The Separation of Ownership and Control by 1914
Leslie Hannah has provocatively claimed ownership was divorced from control in large UK companies by the early 20th century, inviting re-examination of entrenched assumptions in so doing. This chapter shows his bold assertions need careful qualification. A listing rule of the London Stock Exchange that required companies seeking a quotation to offer two-thirds of their shares to the public prompted at least some unwinding of control. By 1914, major banks were joining railways as companies characterized by a separation of ownership and control, and there was some evidence of ownership dispersion among insurers. On the other hand, blockholding apparently remained prevalent in shipping and electricity companies. A case study of Britain's 15 largest industrial enterprises as of 1912 indicates the situation was the same in the industrial sector. Hence, Britain lacked an outsider/arm's-length system of ownership and control on the eve of the First World War.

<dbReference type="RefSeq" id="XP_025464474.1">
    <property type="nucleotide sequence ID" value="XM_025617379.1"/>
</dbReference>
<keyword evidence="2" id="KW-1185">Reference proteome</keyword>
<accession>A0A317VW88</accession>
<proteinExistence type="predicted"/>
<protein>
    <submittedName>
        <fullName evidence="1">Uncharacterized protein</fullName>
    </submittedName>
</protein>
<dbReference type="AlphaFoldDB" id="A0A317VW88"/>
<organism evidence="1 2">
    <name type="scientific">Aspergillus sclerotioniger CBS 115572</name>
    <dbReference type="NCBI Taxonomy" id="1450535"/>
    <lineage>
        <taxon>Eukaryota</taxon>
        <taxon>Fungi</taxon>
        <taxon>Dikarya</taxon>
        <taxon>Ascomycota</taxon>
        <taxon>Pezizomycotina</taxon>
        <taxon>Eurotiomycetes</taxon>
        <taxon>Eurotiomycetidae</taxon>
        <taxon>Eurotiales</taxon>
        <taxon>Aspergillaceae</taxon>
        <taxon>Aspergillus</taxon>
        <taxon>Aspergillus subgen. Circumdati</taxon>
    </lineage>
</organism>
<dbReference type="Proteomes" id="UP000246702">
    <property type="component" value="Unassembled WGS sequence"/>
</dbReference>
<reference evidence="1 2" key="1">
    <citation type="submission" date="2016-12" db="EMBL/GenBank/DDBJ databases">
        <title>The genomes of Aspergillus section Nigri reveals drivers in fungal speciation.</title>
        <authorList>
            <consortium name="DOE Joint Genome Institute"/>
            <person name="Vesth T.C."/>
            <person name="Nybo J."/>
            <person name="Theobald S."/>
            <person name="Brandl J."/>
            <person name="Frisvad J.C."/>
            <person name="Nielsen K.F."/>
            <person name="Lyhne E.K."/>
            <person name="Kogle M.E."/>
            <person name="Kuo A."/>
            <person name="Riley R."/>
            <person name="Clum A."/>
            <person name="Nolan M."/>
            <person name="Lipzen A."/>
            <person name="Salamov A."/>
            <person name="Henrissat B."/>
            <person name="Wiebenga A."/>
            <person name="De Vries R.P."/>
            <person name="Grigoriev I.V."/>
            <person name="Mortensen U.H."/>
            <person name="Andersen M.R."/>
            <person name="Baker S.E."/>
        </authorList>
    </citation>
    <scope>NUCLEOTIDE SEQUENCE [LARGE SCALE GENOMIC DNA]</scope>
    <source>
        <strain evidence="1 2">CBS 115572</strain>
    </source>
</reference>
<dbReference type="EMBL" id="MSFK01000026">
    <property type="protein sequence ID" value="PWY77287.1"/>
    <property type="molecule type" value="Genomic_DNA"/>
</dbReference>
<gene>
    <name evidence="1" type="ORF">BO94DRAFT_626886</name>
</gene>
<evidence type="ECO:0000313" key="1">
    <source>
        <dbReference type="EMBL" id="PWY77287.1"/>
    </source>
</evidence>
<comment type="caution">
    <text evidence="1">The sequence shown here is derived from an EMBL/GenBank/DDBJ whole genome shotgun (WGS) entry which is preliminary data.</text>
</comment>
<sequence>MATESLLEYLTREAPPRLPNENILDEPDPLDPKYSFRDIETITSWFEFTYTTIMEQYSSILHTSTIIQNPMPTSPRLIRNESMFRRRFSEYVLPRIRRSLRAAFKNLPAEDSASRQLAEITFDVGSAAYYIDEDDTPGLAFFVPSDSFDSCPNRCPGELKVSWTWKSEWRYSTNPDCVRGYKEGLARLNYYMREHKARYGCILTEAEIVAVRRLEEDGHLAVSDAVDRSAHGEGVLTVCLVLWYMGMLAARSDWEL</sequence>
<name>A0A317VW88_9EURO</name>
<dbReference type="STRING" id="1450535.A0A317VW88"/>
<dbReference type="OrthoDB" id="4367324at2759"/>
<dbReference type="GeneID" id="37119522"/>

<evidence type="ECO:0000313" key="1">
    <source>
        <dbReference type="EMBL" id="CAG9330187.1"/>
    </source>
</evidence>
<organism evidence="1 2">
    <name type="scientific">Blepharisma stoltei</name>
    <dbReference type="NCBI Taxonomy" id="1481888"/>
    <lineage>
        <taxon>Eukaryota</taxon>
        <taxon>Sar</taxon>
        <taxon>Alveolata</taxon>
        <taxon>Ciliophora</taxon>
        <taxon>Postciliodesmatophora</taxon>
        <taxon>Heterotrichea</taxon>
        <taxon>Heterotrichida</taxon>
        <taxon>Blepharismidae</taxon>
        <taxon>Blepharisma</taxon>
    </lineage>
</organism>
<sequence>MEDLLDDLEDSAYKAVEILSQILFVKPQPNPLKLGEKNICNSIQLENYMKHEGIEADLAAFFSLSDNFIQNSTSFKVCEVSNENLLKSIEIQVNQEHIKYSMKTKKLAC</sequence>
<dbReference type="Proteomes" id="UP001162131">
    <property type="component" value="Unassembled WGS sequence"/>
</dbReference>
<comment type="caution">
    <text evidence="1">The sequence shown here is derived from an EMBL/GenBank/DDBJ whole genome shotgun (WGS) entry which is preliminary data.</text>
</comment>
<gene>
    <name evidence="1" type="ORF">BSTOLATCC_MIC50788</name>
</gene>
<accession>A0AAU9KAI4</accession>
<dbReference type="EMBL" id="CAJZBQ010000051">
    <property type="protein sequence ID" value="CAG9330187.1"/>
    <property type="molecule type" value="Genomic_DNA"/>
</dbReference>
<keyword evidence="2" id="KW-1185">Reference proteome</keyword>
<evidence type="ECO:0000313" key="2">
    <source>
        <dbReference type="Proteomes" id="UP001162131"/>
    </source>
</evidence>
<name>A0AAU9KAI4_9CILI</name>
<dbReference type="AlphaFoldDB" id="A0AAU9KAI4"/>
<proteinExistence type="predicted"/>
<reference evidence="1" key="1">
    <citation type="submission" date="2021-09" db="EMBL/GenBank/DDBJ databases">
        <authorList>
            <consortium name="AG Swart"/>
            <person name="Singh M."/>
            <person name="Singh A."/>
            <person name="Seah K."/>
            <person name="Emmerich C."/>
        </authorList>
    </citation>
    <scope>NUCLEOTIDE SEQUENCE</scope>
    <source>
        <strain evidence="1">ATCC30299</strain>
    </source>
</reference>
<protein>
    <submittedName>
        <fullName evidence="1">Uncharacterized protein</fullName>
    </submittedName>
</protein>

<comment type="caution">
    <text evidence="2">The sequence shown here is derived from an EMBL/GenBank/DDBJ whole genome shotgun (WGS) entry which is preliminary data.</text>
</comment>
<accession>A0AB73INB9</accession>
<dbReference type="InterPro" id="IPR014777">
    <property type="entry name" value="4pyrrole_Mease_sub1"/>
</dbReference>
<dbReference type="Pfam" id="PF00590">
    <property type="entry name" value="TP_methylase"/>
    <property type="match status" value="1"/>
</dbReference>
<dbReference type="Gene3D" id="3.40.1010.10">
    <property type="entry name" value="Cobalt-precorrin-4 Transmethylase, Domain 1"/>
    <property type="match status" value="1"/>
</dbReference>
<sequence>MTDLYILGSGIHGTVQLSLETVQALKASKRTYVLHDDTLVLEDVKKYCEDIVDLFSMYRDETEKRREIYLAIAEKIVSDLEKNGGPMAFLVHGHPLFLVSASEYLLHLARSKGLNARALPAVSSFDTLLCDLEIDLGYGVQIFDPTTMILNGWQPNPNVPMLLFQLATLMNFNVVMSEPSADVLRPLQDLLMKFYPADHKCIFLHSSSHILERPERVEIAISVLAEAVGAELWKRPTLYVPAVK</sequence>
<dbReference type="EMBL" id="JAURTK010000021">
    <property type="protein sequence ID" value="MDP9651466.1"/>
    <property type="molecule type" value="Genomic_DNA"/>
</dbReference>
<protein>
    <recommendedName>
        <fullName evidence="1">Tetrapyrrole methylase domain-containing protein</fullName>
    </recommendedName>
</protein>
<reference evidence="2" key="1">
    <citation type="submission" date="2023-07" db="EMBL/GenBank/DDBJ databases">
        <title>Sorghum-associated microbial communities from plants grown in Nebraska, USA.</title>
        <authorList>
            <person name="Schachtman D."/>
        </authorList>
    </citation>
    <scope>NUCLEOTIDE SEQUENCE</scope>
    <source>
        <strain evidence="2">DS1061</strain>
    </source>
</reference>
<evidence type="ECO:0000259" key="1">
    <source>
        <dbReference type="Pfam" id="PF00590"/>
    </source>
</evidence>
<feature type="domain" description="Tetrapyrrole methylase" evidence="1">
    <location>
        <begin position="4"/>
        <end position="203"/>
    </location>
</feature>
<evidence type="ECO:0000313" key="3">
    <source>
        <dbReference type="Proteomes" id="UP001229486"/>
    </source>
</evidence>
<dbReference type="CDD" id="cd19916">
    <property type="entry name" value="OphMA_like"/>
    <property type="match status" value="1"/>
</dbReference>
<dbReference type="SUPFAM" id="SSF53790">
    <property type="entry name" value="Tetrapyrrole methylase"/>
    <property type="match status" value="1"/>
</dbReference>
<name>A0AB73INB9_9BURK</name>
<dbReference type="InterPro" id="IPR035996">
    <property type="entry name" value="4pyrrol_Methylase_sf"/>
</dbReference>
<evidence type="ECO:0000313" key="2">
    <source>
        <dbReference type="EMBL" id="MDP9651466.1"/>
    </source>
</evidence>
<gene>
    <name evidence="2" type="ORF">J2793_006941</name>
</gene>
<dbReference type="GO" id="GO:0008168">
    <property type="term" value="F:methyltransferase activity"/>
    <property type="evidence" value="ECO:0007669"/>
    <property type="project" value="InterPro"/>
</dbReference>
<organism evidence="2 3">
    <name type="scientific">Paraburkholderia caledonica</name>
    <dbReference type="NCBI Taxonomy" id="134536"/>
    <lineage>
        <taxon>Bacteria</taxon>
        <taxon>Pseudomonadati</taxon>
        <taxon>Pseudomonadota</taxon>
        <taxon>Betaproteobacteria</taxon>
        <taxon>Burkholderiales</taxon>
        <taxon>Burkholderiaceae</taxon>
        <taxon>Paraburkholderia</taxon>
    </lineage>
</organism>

Oxford Scholarship Online requires a subscription or purchase to access the full text of books within the service. Public users can however freely search the site and view the abstracts and keywords for each book and chapter.
If you think you should have access to this title, please contact your librarian.